Assessment and treatment of combat-related PTSD in returning war veterans

J Clin Psychol Med Settings. 2011 Jun;18(2):164-75. doi: 10.1007/s10880-011-9238-3.


Over the past 9 years approximately 2 million U.S. military personnel have deployed in support of Operation Iraqi Freedom in Iraq and Operation Enduring Freedom in and around Afghanistan. It has been estimated that 5-17% of service members returning from these deployments are at significant risk for combat-related posttraumatic stress disorder (PTSD). Many of these returning war veterans will seek medical and mental health care in academic health centers. This paper reviews the unique stressors that are related to the development of combat-related PTSD. It also reviews evidence-based approaches to the assessment and treatment of PTSD, research needed to evaluate treatments for combat-related PTSD, and opportunities and challenges for clinical psychologists working in academic health centers.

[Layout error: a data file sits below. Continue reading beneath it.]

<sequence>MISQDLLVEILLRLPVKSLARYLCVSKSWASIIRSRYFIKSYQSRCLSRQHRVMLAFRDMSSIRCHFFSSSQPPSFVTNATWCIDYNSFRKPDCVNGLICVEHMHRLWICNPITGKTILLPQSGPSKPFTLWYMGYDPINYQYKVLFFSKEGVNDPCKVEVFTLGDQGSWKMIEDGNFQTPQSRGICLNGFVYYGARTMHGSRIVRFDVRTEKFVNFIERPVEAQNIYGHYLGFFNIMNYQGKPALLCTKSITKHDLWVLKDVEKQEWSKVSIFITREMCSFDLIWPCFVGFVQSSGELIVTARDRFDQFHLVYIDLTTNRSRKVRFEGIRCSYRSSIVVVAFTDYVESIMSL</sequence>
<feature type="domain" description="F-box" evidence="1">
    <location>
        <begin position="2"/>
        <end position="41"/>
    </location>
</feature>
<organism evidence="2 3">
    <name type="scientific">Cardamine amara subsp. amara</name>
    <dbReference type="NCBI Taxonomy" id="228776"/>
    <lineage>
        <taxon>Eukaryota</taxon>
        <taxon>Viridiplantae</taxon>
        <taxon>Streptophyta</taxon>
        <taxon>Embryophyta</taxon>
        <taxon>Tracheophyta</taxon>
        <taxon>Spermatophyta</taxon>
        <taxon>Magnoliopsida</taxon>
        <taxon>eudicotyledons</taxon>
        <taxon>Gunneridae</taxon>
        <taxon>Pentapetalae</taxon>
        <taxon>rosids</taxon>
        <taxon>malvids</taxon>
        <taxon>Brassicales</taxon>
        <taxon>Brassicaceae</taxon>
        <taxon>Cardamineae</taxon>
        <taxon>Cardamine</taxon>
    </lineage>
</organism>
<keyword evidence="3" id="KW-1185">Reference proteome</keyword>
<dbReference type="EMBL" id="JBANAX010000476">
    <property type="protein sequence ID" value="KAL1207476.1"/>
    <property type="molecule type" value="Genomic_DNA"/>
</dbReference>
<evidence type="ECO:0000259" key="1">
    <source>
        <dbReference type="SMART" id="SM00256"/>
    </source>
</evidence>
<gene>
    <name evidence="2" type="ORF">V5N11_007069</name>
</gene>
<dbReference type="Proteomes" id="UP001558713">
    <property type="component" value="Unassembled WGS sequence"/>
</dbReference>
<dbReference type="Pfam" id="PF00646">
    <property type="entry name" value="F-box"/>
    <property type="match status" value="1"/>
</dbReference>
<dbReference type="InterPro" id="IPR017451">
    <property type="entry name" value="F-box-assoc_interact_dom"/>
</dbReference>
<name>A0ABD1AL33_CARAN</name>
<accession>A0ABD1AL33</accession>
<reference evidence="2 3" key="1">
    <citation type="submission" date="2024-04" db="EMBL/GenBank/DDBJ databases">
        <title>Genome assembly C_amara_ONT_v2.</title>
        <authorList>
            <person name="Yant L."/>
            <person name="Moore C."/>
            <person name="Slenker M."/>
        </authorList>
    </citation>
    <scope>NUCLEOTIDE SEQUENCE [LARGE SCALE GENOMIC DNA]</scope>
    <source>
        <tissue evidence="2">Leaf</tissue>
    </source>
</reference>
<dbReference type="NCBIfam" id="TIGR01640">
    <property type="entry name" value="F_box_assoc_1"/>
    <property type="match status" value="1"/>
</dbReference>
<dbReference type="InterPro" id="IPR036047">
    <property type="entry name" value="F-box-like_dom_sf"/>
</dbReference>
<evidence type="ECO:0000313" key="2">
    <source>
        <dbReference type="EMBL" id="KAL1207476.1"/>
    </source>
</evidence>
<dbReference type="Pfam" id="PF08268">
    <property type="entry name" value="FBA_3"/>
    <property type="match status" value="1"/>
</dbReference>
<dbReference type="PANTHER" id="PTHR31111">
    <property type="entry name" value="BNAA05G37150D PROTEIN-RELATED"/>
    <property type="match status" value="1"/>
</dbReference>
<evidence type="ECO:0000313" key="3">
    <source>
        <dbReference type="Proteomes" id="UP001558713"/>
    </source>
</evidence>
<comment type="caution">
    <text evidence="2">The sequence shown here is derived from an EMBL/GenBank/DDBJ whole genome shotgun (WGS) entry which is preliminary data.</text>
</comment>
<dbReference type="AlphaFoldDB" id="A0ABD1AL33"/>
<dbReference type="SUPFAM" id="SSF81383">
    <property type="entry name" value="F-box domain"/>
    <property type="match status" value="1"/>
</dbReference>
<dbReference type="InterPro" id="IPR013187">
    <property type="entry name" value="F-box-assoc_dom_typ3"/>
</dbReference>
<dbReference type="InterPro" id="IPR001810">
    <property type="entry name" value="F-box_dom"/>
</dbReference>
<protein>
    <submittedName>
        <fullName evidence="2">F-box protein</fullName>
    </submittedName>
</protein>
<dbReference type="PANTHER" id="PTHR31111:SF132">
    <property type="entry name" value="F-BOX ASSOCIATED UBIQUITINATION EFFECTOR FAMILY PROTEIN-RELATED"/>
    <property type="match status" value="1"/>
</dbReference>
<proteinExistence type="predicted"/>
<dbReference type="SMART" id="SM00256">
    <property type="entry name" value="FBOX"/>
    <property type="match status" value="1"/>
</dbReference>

Publication types

  • Comparative Study
  • Research Support, Non-U.S. Gov't
  • Research Support, U.S. Gov't, Non-P.H.S.

MeSH terms

  • Academic Medical Centers
  • Afghan Campaign 2001-*
  • Checklist
  • Combat Disorders / diagnosis*
  • Combat Disorders / psychology
  • Combat Disorders / rehabilitation*
  • Complementary Therapies
  • Cooperative Behavior
  • Evidence-Based Medicine
  • Humans
  • Interdisciplinary Communication
  • Interview, Psychological
  • Iraq War, 2003-2011*
  • Outcome and Process Assessment, Health Care
  • Patient Care Team*
  • Personality Assessment
  • Practice Guidelines as Topic
  • Psychotherapy / methods*
  • Randomized Controlled Trials as Topic
  • Stress Disorders, Post-Traumatic / diagnosis*
  • Stress Disorders, Post-Traumatic / psychology
  • Stress Disorders, Post-Traumatic / rehabilitation*
  • Veterans / psychology*